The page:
What follows is possible proof that I am the worst aunt/godmother ever or at very least close to it.
I got my then almost two year old niece in my family’s 2nd generation Christmas gift drawing. (That’s where my siblings and I draw names to get gifts for one or two nieces or nephews.) This wasn’t by chance. I’m also her godmother; my sister guessed that I’d probably get her a gift regardless of the name drawing and just gave me her as my one kid gift to get. She wasn’t wrong and I appreciated the gesture.
Back in December, on the day I missed my final actually, I started this project. I finally finished it this week… over a month later.
Before Christmas I was busy. I didn’t have time to plan a project, go to the store to pick out a pattern and materials, and then make said project. Instead I had an unplanned day at home with a dead car so I raided my fabric stash, scoured my pattern collection, and came up with these.
A vintage McCall’s pattern for a simple A- line toddler dress. (I don’t even remember where I picked this up.) And a red velvet dress from the Salvation Army.
I’d like to think of that purchase as more of a rescue though. This dress was made of gorgeous red velvet. Not the acrylic feeling velvet from the dresses of my eighties childhood but the soft, luxurious stuff that tells of a time when quality was valued. Similarly this clearly handmade child’s dress bespoke of time and energy put into making a beautiful quality garment. It had a turned up hem deftly and invisibly hand stitched in place, elegant silky lining on the bodice, and tag bearing the makers mark. When I found this simple but beautiful dress on the Get rid of as fast as possible rack maybe five years ago I knew it deserved a second chance at life. I might have paid a dollar for it. There was a hole in the skirt and the style was pretty outdated. I remember thinking that maybe I could make it into something for my daughter but knowing that I probably never would; she was getting big enough then that making clothes from other clothes wasn’t as easy. Out of respect for the craftsmanship that went into it or maybe with the memory of my former seamstress grandmother in mind I bought the dress with no specific purpose for it. When my sister told me my little niece likes soft things I found this dress in my fabric dresser. The vintage pattern seemed appropriate.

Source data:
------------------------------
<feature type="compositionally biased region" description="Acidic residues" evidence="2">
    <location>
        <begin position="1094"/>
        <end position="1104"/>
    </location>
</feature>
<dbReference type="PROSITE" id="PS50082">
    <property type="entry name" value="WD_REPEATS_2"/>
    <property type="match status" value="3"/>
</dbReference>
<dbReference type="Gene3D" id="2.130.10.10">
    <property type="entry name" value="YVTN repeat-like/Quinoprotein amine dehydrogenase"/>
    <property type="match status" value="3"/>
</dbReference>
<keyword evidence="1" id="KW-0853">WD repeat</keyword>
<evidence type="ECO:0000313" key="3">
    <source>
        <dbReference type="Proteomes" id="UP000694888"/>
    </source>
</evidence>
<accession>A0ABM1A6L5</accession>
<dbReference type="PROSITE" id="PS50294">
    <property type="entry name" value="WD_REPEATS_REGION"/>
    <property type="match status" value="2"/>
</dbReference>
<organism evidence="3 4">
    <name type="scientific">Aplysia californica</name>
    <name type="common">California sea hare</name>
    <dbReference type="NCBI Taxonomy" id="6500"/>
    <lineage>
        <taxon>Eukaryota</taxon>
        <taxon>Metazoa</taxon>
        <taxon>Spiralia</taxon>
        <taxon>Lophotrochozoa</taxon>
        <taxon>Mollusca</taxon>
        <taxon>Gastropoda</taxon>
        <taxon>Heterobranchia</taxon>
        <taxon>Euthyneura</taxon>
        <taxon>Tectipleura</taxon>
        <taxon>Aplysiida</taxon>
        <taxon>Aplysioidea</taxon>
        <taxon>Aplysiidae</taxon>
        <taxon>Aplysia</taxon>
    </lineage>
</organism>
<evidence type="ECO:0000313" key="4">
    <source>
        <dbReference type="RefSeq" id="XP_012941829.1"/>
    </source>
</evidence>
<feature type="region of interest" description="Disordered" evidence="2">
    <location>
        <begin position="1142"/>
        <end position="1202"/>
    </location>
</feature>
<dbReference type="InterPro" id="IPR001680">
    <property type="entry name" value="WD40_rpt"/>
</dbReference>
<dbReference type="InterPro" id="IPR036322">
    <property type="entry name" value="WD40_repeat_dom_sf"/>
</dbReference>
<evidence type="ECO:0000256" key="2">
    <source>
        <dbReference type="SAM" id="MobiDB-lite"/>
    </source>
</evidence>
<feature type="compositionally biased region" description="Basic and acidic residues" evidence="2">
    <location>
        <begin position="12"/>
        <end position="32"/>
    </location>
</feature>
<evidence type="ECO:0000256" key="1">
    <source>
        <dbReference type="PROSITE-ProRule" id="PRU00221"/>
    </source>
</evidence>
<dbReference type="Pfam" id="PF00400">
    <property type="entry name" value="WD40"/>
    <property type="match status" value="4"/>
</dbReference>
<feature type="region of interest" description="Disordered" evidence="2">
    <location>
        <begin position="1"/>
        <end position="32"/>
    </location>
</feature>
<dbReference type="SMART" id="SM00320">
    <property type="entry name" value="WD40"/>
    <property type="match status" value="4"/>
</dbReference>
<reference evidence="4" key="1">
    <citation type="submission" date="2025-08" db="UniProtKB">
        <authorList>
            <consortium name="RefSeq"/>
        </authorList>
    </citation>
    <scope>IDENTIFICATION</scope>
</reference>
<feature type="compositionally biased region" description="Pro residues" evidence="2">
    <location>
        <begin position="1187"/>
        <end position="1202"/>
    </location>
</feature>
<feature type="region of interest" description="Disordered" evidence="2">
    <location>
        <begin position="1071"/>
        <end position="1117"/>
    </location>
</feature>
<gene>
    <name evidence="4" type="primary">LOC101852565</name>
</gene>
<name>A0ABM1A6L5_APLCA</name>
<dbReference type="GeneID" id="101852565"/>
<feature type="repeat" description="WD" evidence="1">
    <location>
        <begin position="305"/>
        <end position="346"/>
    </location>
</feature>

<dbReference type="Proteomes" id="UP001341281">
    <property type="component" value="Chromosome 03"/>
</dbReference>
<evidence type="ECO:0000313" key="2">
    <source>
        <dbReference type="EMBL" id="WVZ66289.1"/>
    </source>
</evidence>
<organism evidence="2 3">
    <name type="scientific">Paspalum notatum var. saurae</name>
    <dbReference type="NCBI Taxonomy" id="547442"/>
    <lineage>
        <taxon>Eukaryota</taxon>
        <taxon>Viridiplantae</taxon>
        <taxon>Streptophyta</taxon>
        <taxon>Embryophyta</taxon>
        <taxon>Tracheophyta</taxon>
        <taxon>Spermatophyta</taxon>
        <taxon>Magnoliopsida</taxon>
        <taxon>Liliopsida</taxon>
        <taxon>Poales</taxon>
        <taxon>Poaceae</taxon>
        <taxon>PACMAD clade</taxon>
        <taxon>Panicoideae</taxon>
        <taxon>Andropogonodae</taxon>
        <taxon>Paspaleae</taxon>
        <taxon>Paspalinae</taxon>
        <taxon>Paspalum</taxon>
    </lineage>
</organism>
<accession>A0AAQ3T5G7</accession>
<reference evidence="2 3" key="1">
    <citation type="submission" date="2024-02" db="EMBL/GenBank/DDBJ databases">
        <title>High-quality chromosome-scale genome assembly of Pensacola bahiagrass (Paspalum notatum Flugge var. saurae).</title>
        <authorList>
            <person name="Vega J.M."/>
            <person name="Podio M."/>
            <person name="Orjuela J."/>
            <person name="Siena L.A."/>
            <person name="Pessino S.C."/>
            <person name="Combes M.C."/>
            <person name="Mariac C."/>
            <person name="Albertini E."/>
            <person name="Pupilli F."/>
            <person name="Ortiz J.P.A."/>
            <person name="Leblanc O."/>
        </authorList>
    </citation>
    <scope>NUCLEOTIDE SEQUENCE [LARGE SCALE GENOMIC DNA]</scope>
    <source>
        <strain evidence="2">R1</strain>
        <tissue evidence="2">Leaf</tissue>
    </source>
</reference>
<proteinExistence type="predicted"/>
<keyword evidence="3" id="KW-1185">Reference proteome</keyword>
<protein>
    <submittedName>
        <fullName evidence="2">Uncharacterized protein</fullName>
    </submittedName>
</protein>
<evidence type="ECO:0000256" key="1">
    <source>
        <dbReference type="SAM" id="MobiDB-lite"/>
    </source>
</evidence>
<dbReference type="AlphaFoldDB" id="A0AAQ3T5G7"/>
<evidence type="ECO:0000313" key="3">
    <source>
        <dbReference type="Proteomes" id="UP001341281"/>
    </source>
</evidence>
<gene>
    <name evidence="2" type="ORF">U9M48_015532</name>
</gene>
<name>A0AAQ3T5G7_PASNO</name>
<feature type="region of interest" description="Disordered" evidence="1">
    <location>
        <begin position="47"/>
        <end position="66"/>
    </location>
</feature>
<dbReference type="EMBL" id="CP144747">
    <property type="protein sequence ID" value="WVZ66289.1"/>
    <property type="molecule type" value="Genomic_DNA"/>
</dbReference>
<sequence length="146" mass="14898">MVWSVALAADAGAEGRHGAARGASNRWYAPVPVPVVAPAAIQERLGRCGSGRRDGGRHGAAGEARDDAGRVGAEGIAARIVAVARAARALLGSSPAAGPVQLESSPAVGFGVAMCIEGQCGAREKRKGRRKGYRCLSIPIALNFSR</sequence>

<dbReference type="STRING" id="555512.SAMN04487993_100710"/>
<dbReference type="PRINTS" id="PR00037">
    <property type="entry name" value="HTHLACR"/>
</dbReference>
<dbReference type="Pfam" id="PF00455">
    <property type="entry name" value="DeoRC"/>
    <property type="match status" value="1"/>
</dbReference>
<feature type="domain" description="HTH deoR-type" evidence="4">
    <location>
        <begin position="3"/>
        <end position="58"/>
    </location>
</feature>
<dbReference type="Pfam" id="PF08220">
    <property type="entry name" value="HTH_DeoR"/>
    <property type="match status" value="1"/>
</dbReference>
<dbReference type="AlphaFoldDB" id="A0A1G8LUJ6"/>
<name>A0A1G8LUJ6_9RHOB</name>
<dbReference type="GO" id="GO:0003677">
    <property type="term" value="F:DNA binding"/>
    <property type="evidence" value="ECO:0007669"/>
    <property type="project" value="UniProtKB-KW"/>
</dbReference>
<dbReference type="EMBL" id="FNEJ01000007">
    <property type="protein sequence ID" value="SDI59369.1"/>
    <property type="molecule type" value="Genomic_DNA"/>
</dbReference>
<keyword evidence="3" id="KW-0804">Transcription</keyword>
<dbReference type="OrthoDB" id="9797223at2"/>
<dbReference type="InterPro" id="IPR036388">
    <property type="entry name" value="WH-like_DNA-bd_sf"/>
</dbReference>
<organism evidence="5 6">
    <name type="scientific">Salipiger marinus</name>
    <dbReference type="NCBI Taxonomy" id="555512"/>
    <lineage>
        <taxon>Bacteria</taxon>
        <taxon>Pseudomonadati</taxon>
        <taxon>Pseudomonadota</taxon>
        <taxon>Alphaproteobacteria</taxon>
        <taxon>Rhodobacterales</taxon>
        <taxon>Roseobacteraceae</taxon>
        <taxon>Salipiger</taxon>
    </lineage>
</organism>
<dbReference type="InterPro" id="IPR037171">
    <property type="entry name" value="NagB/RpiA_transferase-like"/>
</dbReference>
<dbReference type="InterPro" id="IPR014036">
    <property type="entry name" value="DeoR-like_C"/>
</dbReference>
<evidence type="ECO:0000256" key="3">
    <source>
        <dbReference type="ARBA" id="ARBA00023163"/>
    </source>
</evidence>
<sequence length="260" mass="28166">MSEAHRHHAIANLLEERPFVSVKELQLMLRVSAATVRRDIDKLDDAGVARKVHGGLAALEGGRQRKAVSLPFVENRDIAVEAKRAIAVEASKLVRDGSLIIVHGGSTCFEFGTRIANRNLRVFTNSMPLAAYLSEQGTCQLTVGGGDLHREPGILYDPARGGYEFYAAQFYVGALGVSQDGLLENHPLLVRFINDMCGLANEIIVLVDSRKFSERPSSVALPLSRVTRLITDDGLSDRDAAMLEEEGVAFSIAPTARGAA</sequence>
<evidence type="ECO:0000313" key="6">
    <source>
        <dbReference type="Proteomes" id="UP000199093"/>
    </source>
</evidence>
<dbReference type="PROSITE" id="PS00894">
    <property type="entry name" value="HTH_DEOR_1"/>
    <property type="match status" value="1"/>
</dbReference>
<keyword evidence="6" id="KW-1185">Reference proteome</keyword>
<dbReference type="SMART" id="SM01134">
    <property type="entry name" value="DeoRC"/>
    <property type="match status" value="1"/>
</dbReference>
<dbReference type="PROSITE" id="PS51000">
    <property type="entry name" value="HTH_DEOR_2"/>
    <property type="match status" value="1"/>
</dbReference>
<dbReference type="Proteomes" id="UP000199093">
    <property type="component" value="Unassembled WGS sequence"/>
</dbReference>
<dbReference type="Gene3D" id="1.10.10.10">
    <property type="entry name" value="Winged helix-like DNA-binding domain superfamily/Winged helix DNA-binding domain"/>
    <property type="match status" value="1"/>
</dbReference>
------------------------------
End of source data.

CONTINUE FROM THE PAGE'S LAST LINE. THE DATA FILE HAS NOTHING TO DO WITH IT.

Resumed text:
I unstitched the gathered skirt from the bodice and cut the few pattern pieces from that. This dress is so simple I really have no excuse for taking so long to finish it.
I tried to use as many features of the original dress as possible including the bodice lining, zipper, and collar which I added to the pattern. Why not? I had a completely made collar on hand. I was able to cut both the front and back dress pieces along the already completed hem line. Yes, I did have to hand stitch over it to make sure it was secure but that saved me the hassle of having to measure and make the hem. I didn’t even have to iron it. Apparently you’re not supposed to iron velvet anyhow.
With the simple dress style and pre-made features this should have taken all of an afternoon to make. I managed to stretch it out to a month. Now that’s talent.
Since my niece is two years old and probably won’t care much about a handmade dress I also made a doll dress from the same material.
I used my Pleasant Company American Girl doll patterns to come up with something that looks like the toddler dress.
The only thing that didn’t turn out great was the collar on the doll’s dress. Much like the other pattern, this was an add on. Not one that I had ready to apply though.
I used pattern pieces from a different American Girl doll dress. Turns out the pieces I used to make the tiny collar could have been bigger.
I had a moment where I was tempted to just take the collar off and start over with it but I reminded myself that this is a dress for a doll that will belong to a two year old and suppressed my self critical, perfectionist tendencies. And, finally, I am done with my niece/goddaughter’s Christmas gift.